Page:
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What they're saying about us

In the short time that Mishpacha has been in existence, we have received press coverage from Wired News, the New York Jewish Week, The Forward and the Jewish Telegraphic Agency. Here are some excerpts:

The Jewish Telegraphic Agency:

Learning online provides
'spiritual lifeline' for adults
By Debra Nussbaum Cohen

NEW YORK, Feb. 8, 1998 -- Eleanor Gibson is a cranberry farmer in a rural part of Washington state where hers, she says with a laugh, is one of only two Jewish families in the area.

Every day -- usually for an hour, sometimes for two or three -- she logs onto a new, online adult education course.

At Mishpacha: A Community of Learning for Jewish Parents, Gibson learns about Judaism's views on issues as varied as food and death.

But more importantly, she says, she connects with about 10 other men and women with whom she can chew over the pleasures and challenges of living and parenting as Jews today.

``It's like an emotional, spiritual Jewish lifeline for me," says Gibson, who home schools her two youngest children and lives nearly 80 miles from the nearest synagogue.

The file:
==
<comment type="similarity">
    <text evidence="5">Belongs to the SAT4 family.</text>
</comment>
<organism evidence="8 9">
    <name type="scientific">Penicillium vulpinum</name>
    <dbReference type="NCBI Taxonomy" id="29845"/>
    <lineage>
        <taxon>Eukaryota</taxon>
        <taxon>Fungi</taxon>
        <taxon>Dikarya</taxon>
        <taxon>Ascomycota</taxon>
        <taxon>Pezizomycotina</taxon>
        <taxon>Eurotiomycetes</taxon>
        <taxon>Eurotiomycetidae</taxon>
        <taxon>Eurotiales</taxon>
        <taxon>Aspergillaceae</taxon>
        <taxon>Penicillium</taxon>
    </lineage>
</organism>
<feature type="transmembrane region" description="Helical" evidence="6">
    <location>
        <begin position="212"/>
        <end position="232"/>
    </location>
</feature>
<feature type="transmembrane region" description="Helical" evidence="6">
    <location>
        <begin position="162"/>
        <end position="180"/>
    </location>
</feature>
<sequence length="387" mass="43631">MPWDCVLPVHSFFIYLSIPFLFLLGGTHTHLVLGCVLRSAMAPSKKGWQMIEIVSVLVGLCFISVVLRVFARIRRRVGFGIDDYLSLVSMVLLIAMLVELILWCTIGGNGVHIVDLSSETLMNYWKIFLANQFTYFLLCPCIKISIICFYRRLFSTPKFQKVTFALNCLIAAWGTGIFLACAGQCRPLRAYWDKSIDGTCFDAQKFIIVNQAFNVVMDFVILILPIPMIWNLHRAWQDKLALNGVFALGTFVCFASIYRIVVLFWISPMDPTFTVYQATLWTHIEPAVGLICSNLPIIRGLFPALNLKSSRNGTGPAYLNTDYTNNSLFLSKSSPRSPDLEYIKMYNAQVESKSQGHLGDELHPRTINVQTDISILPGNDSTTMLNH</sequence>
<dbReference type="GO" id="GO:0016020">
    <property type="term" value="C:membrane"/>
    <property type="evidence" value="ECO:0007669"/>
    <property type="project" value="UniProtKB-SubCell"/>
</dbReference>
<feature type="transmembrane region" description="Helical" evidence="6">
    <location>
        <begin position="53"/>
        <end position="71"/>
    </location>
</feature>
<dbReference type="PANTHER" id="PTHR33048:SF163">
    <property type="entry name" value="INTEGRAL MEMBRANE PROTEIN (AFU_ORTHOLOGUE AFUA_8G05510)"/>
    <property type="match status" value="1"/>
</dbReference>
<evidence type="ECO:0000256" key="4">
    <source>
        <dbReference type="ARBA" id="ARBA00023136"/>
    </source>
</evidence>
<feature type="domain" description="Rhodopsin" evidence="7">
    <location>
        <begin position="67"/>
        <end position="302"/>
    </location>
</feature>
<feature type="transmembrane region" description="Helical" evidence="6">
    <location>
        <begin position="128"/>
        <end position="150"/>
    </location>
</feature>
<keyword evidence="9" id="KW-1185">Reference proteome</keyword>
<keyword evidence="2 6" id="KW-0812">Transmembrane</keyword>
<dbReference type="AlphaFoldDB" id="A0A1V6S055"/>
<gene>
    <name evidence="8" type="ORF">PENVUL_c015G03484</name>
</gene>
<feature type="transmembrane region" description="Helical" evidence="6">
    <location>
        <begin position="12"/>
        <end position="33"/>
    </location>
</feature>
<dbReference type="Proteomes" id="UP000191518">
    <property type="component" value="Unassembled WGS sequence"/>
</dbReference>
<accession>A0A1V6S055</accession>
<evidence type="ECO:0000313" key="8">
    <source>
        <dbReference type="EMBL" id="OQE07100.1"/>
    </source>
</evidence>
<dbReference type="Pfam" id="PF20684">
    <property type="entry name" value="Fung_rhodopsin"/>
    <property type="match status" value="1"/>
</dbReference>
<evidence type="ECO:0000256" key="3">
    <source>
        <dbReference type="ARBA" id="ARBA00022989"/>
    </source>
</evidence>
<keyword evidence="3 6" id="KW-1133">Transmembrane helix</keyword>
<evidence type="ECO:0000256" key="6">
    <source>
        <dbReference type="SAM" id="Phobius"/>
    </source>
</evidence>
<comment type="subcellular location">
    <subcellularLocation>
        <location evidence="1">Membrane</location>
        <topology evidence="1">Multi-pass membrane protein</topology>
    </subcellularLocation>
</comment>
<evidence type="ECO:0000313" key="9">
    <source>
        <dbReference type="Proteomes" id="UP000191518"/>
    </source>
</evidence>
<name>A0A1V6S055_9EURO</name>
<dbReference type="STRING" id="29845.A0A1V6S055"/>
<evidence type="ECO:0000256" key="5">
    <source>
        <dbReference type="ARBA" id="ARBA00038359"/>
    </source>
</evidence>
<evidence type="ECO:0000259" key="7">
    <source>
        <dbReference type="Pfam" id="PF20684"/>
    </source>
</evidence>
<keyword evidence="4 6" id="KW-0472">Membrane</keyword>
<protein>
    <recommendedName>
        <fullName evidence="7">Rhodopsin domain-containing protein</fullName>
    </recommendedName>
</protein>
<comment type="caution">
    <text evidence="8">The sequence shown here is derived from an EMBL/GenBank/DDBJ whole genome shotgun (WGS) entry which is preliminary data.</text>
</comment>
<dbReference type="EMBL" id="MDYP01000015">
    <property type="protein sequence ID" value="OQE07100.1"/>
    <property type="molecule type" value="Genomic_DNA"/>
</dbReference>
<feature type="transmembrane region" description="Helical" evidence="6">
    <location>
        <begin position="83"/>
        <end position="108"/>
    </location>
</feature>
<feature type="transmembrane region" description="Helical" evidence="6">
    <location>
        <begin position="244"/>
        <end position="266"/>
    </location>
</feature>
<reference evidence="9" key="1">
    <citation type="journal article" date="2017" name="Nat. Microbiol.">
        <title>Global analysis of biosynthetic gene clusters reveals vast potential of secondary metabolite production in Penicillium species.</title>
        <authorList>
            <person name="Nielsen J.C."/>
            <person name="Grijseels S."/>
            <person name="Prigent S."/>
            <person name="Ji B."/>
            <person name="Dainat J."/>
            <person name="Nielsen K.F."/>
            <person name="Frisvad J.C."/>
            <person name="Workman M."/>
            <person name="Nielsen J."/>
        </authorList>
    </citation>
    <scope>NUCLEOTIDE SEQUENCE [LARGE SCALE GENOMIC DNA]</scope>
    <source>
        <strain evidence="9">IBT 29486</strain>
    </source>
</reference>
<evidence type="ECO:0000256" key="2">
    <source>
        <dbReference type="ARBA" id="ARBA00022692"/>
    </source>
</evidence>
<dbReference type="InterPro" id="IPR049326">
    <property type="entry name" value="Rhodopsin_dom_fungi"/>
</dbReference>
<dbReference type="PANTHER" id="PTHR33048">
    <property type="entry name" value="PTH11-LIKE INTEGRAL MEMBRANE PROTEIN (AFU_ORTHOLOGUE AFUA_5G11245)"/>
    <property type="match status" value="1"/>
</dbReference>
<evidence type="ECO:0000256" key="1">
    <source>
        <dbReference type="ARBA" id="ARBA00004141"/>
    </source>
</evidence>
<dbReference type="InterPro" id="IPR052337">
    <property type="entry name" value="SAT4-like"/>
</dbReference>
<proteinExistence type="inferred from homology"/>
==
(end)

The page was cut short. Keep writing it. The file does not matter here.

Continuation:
Wired News:

Smaller Is Deeper for Jewish Study Site
by Steve Silberman
9:03am  4.Sep.97.PDT
In mid-October, 25 Jewish parents will begin a three-month journey of collective inquiry into essential questions about the meaning of being Jewish - and raising a family in the Jewish tradition in the modern world - on the Web.

Billing itself as "a community of learning," the program, called Mishpacha (the Hebrew word for family) will combine discussion groups, chats, and other tools for online schmoozing with traditional study of sacred texts, guided by a rabbi. What distinguishes Mishpacha from the hundreds of Torah study groups and sites that have flourished on the Net in recent years is that participation in the program will be limited to a small group, in the hopes that participants will weave a fabric of shared experiences that will continue after their completion of the course of study.

"We're trading off being a closed group to attain a deeper degree of intimacy," explains Larry Yudelson, a Web consultant and former editor of the Jewish Communication Network who is acting as technical director for the project. "The idea is that, come next Rosh Hashanah, parents will be able to return to the site and find the people they know."

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